Echolalic child softly says to himself several times, "I want cracker, please." He then looks toward the adult and says, "I want cracker, please" at normal voice volume.
personal Utterances labeling objects or actions in environment with no apparent communicative intent. May be a form of practice for learning language. The echolalic speaker notes an open window. He walks in big circles repeating, "Window. Close the window. It's cold in here. (It's 80 degrees outside.) Close the window." He makes no attempt to close it or to get someone else to do it. "
The Indiana Resource Center for Autism is grateful to Barry Prizant for his assistance in the preparation of this training paper.
Vicker, B. (1999). Functional categories of delayed echolalia. The Reporter, 4(2), 7-10.
The more able the child appears, the harder it will be to recognise the echolalic utterances. But the example you gave of repeating something said from Scrubs is a textbook illustration. He obviously must have seen an episode which involved a party and has probably memorised the complete episode dialogue. Because he thought this was a similar scenario, he obviously thought that "to order a stripper" was an appropriate thing to say. As he won't have any deeper understanding of the dialogue from Scrubs other than the words spoken, he won't understand the social gaff of saying something like this in school. He might not even know what a stripper is!. This is going to cause him alot of stress/anxiety and upset when he is trying to communicate and is using communication tools available to him (ie. echolalia) which other people are interpretating as being naughty, rude, or bad behaviour.
As you said, you know immediately where he got that phrase from. It is exactly the same for me and my son. So when my 7 year old turns to an adult and says "that really pisses me off". I know that he got that phrase from the film "I Robot", and I know that he is using that phrase in a similar situation to the one he saw on the video. But he doesn't understand the language he is using. As I mentioned to you it is like putting a piece of a verbal jigsaw puzzle into place. They think it fits, but we know it is inappropriate. However, as I already said he is very clever to be doing that. But EVERYONE involved with your son needs to read up about Delayed Echolalia and the Speech and Lanaguge Therapist should give advice to school about this. He should not be told off for using languge that he doesn't fully understand. Echolalia is consistant with a communication method used by children on the autistic spectrum. It is part of his diagnosis. Someone should have picked up on this, and the implications of it, ages ago.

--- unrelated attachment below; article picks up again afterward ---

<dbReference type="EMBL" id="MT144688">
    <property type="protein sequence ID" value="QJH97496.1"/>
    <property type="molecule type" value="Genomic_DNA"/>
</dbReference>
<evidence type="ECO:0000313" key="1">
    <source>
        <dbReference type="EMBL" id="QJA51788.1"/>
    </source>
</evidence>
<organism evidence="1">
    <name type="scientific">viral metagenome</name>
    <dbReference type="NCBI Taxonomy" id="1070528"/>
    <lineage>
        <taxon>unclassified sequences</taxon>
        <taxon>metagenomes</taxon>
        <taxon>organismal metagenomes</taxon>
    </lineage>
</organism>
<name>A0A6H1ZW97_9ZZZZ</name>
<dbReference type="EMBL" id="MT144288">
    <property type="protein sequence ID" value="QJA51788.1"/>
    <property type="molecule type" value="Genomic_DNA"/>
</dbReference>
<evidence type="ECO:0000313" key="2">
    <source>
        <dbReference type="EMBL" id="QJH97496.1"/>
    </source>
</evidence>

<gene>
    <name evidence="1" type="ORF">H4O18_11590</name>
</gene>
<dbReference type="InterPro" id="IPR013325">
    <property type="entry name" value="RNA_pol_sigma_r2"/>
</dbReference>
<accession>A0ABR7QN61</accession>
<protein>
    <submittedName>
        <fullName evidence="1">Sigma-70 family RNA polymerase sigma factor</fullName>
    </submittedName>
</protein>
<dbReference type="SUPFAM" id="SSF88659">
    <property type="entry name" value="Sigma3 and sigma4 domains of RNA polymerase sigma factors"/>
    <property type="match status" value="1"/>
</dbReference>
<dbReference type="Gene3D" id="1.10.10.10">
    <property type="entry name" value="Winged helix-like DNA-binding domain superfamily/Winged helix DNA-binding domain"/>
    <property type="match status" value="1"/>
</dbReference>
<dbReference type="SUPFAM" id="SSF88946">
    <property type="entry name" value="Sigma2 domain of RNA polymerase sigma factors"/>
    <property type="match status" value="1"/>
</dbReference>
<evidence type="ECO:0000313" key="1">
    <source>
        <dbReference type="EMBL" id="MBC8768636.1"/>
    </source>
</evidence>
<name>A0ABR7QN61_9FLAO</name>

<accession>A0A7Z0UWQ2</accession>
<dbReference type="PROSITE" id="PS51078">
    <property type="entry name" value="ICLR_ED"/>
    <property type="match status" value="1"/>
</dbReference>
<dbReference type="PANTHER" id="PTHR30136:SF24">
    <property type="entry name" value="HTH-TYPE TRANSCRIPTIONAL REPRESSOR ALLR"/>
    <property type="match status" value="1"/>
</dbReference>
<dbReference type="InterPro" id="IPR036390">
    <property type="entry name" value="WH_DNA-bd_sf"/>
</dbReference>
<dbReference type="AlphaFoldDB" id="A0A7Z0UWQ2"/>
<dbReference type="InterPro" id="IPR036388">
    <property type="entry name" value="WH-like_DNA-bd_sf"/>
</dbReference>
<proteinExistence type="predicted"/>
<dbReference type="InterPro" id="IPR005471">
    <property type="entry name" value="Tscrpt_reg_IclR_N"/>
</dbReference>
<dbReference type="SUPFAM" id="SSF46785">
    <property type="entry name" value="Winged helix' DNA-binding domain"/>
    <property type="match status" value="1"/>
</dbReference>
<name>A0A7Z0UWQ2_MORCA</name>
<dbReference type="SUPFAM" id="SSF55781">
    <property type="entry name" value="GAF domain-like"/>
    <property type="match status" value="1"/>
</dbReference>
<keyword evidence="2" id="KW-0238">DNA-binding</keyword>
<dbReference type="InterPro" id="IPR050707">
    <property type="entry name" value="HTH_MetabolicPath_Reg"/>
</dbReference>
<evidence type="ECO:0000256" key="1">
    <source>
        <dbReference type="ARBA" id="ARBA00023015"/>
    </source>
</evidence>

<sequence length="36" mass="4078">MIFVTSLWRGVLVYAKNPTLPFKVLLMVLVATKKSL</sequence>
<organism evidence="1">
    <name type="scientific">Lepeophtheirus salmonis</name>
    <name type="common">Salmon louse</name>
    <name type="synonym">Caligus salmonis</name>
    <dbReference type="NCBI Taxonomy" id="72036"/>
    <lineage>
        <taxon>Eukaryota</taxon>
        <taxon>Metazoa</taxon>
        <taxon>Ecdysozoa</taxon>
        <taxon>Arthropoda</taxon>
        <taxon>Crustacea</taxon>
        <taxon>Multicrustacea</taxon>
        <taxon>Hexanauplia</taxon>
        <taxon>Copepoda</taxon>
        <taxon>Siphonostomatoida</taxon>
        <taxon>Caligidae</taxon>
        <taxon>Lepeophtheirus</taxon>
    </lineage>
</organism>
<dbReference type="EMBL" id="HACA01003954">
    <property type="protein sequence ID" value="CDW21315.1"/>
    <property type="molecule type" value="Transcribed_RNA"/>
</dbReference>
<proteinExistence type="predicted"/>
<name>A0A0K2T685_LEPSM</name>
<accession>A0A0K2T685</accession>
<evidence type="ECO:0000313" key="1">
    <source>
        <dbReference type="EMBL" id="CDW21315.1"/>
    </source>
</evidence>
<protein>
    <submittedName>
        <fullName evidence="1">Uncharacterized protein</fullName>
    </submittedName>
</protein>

I am stunned at the information! Thank you ever so much! We have another IEP (our 4th) the first week of December. I'm writing down sooo much from this post! Thank you all so much again! I will keep ya'll updated! ;)
Let us know how it goes.
I think it would also be very helpful for you to find and join a parent support group because you will meet other families in the same situations as yourself. It is also useful if they meet together to socialise as your children and any siblings will get to meet and socialise with other children and their siblings. I think it helps everyone in the family to realise that they are not alone in their situation.